It is not surprising that Detroit just filed for Chapter 9 Bankruptcy; the city has been struggling for years. In 1950, Detriot was booming, with over two million people living in the city. Now, only 700,000 remain. Over the past 5 years, Detroit has spent, on average, $100 million more than it has received in tax revenue. They hold $11 billion in unsecured debt, which includes $6 billion for health care and $3 billion for pensions. In June, Detroit displayed its inability to pay creditors when the city defaulted on a $39.7 million payment.
Detroit emergency manager Kevyn Orr said that the total amount of debt and liabilities the city holds could amass to almost $20 billion, making it the largest municipal bankruptcy in U.S. history. A recent documentary entitled Burn even depicted the crumbling state of the Detroit fire department and its inability to keep up with the tremendous amount of fires throughout the city.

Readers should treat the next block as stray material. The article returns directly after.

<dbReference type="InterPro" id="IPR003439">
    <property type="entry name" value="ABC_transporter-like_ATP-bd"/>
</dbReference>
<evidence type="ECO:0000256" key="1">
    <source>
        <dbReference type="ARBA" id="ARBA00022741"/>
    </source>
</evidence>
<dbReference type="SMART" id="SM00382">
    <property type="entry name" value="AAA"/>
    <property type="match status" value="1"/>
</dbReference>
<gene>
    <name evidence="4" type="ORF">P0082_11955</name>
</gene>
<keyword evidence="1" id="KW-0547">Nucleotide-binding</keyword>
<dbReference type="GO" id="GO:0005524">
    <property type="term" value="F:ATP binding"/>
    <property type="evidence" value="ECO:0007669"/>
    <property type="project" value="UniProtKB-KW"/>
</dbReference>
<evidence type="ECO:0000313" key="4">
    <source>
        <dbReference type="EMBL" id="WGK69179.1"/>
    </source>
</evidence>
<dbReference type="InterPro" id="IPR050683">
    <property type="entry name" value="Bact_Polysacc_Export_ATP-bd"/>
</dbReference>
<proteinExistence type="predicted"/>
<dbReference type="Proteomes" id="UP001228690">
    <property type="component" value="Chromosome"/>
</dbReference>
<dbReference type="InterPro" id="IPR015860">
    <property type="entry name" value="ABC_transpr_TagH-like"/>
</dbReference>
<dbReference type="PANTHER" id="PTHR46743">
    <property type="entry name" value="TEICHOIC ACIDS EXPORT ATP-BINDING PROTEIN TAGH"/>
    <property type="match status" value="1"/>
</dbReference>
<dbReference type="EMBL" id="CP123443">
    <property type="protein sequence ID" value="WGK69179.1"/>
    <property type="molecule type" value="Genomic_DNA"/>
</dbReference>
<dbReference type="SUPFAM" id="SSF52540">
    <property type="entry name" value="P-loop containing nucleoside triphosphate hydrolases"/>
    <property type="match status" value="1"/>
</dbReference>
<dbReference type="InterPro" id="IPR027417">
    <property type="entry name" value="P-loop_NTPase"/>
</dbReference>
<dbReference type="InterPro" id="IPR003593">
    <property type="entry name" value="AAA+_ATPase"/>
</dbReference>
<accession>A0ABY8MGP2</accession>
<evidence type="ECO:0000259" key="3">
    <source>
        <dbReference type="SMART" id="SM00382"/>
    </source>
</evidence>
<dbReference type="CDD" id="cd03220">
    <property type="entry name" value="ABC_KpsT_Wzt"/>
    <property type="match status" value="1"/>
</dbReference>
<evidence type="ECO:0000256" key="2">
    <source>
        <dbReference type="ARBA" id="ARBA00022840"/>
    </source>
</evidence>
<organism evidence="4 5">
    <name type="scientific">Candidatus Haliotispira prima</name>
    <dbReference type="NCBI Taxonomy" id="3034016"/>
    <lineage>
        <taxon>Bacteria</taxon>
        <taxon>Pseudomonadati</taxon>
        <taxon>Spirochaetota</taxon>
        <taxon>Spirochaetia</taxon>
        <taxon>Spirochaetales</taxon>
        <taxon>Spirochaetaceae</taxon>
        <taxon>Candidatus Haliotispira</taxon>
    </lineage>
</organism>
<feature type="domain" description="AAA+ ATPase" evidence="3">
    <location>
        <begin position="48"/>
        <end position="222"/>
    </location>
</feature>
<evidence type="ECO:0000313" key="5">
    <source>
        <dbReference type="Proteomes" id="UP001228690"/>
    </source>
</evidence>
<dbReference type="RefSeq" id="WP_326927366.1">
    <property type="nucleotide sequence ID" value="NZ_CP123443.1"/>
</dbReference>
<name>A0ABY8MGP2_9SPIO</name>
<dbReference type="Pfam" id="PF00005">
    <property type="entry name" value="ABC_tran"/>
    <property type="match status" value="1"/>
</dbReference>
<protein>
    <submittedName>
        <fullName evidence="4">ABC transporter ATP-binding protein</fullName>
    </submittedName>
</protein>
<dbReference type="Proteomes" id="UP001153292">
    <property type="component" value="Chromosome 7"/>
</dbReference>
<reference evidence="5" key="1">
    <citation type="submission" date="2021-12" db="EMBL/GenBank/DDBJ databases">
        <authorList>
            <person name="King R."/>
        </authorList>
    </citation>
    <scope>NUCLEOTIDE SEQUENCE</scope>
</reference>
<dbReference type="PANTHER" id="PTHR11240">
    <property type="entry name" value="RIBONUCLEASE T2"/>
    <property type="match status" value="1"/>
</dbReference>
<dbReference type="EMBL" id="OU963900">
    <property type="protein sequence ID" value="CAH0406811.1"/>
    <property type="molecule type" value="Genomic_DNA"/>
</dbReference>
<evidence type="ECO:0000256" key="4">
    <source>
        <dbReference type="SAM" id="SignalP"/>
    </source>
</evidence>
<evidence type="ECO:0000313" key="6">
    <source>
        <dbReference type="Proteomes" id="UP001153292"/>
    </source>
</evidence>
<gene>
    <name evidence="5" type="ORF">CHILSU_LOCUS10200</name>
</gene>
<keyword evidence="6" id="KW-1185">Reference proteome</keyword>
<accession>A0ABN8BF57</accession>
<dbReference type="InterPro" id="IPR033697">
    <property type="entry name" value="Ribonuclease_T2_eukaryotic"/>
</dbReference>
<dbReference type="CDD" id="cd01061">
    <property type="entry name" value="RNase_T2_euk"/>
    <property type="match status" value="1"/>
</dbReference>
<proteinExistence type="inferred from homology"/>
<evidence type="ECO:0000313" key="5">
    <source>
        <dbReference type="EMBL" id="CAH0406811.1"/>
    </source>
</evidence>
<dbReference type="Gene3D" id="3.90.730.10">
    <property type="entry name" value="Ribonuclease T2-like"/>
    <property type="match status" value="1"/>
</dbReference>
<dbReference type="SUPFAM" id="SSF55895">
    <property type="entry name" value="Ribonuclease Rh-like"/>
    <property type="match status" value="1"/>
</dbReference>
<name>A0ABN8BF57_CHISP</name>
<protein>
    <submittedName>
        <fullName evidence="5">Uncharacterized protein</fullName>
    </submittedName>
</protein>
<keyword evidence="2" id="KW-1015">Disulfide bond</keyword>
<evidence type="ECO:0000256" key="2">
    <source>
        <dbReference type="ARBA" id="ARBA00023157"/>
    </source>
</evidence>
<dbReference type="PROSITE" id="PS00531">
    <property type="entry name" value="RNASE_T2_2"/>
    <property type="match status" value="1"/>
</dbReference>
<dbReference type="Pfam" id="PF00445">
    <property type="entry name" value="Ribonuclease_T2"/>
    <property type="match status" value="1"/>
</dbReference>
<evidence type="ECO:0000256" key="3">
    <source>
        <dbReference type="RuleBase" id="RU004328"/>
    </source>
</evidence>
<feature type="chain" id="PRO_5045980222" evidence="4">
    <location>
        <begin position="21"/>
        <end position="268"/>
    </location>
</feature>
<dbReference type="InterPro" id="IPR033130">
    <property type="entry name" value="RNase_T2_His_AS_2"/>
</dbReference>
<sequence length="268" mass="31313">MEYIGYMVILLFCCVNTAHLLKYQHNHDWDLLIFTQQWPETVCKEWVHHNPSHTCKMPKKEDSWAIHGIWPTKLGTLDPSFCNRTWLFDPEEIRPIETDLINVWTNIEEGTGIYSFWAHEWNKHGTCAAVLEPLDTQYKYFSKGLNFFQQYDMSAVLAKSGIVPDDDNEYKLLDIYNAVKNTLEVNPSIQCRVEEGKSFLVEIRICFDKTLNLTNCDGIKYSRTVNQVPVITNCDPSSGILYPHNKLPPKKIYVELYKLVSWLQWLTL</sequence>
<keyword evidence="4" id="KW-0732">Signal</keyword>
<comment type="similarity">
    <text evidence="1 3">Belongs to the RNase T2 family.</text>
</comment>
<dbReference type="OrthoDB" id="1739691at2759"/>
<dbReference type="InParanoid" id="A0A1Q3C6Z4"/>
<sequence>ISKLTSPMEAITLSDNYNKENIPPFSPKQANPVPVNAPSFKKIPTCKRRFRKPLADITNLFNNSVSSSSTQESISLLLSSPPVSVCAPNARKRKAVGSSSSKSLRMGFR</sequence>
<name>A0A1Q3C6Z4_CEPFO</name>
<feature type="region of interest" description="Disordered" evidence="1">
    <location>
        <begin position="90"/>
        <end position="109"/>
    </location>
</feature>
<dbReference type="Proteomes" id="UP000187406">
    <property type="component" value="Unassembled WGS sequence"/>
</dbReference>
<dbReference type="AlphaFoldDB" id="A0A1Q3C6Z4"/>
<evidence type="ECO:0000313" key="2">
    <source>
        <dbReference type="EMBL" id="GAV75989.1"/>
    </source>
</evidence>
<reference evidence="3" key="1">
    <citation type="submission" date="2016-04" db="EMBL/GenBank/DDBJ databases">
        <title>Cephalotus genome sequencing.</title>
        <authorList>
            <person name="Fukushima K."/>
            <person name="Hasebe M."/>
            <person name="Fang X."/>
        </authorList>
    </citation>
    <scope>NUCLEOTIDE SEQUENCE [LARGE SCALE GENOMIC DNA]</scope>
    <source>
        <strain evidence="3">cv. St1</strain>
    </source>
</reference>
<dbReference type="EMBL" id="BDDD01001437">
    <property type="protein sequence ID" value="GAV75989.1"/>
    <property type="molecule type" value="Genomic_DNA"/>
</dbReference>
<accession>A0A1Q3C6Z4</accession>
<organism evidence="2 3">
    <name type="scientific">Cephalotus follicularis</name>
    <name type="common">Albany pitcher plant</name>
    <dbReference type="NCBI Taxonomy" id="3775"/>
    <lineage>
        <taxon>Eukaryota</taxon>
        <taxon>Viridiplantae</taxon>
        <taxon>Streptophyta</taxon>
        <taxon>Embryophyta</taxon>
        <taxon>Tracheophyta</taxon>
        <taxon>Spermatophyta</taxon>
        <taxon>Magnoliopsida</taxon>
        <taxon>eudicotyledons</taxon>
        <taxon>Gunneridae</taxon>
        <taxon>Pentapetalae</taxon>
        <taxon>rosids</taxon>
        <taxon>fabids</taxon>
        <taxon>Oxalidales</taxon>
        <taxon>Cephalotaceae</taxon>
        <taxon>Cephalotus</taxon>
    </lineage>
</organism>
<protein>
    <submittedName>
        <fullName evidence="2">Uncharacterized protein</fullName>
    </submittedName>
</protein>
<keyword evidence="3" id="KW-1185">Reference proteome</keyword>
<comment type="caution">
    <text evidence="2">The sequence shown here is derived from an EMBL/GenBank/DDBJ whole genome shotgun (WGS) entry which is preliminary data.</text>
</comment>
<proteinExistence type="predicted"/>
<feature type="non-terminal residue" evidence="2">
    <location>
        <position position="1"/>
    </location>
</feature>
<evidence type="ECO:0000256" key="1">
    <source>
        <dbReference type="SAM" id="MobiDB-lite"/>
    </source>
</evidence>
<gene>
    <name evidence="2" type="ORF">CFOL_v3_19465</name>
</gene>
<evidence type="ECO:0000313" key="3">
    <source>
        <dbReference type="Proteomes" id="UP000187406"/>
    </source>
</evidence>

That's just one example of the terrible state the once booming city is now in. These pictures are evidence enough.